Bedouin expect prime minister to announce changes in villages plan  

By Nir Hasson

Haaretz, 10.08.2004



The Bedouin sector expects Prime Minister Ariel Sharon to announce substantial modifications in the plan

for recognition of their villages. The Interior Ministry and Sharon's bureau have recently considered tempering the plan,

and a meeting yesterday discussed the slow progress to date.



The "Sharon Plan," published in January 2003, called for state recognition of seven more Bedouin settlements in the Negev,

bringing the total number of recognized villages to 14; the transfer of residents out of the unrecognized villages; and compensation

 to resolve disputes with the Israel Lands Administration and the Justice Ministry. NIS 1.25 billion was allocated for the plan over

a six-year period, a large portion of which is budgeted for battling illegal construction and retaking land.


Bedouin and civilian organizations involved in the Bedouin struggle attacked the plan for the coercion involved and the lack of consultation

with the Bedouin community. And, in fact, this lack of consultation led to virtually no practical progress in the past year and half.


Last year, the state reached land arrangements covering just 1,500 dunams of the 990,000 dunams of land on which the Bedouin

have ownership claims. The land disputes are delaying the transfer of population to the permanent settlements, as even in those

settlements there are 55 dunams that cannot be utilized due to ownership disputes.


There has been no progress on illegal construction, either. Last year, the Interior Ministry destroyed 137 illegal buildings, but an estimated

2,000 were erected in that period.


Government officials have recently stated on a number of occasions that the existing plan is not viable, and new solutions must be prepared.

They say MK Omri Sharon (Likud) is spearheading a new approach. "He went to the prime minister and said `Dad, your plan isn't working,'"

according to a source involved in the matter.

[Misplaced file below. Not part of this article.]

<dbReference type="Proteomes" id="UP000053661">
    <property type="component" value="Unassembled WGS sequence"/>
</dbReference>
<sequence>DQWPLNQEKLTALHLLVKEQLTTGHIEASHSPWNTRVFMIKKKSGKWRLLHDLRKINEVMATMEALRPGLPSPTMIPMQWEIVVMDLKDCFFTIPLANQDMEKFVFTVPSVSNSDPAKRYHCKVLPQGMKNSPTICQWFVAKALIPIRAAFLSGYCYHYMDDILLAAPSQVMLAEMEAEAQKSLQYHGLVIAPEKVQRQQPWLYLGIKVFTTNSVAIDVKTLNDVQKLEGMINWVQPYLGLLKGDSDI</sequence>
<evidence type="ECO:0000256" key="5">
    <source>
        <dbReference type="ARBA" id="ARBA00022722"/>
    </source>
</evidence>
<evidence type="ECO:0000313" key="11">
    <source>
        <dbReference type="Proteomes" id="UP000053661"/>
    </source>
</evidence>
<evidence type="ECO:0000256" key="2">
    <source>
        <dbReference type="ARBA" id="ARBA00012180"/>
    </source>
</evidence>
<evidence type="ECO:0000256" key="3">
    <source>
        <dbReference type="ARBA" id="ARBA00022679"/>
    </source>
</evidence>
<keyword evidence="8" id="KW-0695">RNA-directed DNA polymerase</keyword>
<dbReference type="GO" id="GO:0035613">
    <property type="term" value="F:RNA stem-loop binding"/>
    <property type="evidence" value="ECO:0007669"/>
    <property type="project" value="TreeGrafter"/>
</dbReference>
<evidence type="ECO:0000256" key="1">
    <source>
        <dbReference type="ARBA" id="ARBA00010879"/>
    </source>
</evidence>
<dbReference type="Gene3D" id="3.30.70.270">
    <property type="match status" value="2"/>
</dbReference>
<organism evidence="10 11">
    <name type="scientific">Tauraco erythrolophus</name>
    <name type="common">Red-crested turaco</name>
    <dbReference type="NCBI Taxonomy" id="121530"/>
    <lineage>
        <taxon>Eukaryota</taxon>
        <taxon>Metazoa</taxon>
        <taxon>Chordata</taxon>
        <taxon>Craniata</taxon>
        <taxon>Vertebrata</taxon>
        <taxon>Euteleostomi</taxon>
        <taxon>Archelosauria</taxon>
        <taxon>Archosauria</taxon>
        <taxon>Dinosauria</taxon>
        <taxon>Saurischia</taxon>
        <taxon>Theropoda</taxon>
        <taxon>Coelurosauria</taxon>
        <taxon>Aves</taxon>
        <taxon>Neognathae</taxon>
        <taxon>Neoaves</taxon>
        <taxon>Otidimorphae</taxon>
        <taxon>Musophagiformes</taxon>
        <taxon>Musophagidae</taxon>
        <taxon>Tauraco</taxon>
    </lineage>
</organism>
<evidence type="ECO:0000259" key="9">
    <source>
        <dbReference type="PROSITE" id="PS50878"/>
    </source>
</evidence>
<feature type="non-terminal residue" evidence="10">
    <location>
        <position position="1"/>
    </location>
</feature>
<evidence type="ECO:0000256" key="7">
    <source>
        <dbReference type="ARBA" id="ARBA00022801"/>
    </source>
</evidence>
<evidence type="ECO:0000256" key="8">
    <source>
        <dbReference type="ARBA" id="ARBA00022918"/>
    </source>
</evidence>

One of the participants at yesterday's meeting said, "There is no doubt progress is unsatisfactory and implementation is not going at a reasonable pace."


The Sharon Plan can be more flexible in two key areas: the compensation for land and the number of recognized villages. There has already

been some deviation from the Sharon Plan. An international player has mediated between the Bedouin community and the state on the land

issue and the list of seven villages to be recognized has been expanded to nine.


Planning authorities are considering the establishment of a few additional settlements, apparently including a village for Bedouin who live

adjacent to the Ramat Hovav industrial zone. However, the distance between the state position and the Bedouin position is still great, as

the Bedouin demand the state recognize 45 villages.


Industry and Trade Minister Ehud Olmert, responsible for implementing the plan, representatives of the interior and justice ministries, Israel

Lands Administration director Yaacov Efrati, and the head of the National Security Council, Giora Eiland, attended yesterday's meeting.

The participants decided to examine progress to date on the plan and examine new alternatives. They also decided that the Security Council,

which had previously expressed concerns that the plan could radicalize the Bedouin population, would submit an evaluation of the situation by November.


"We always said the plan would fail," said Unrecognized Villages Council chair Hassin al-Rafa'iya yesterday. "We call on Sharon to negotiate

with residents and their leadership. It is possible to reach an agreement quickly; let's solve the problem before it is too late."


"I hope the upper echelons finally feel the futility," said MK Haim Oron (Yahad), a resident of Kibbutz Lahav in the Negev. "But I am concerned

about how they may try to resolve the issue. We don't need small improvements, but an overall change of policy."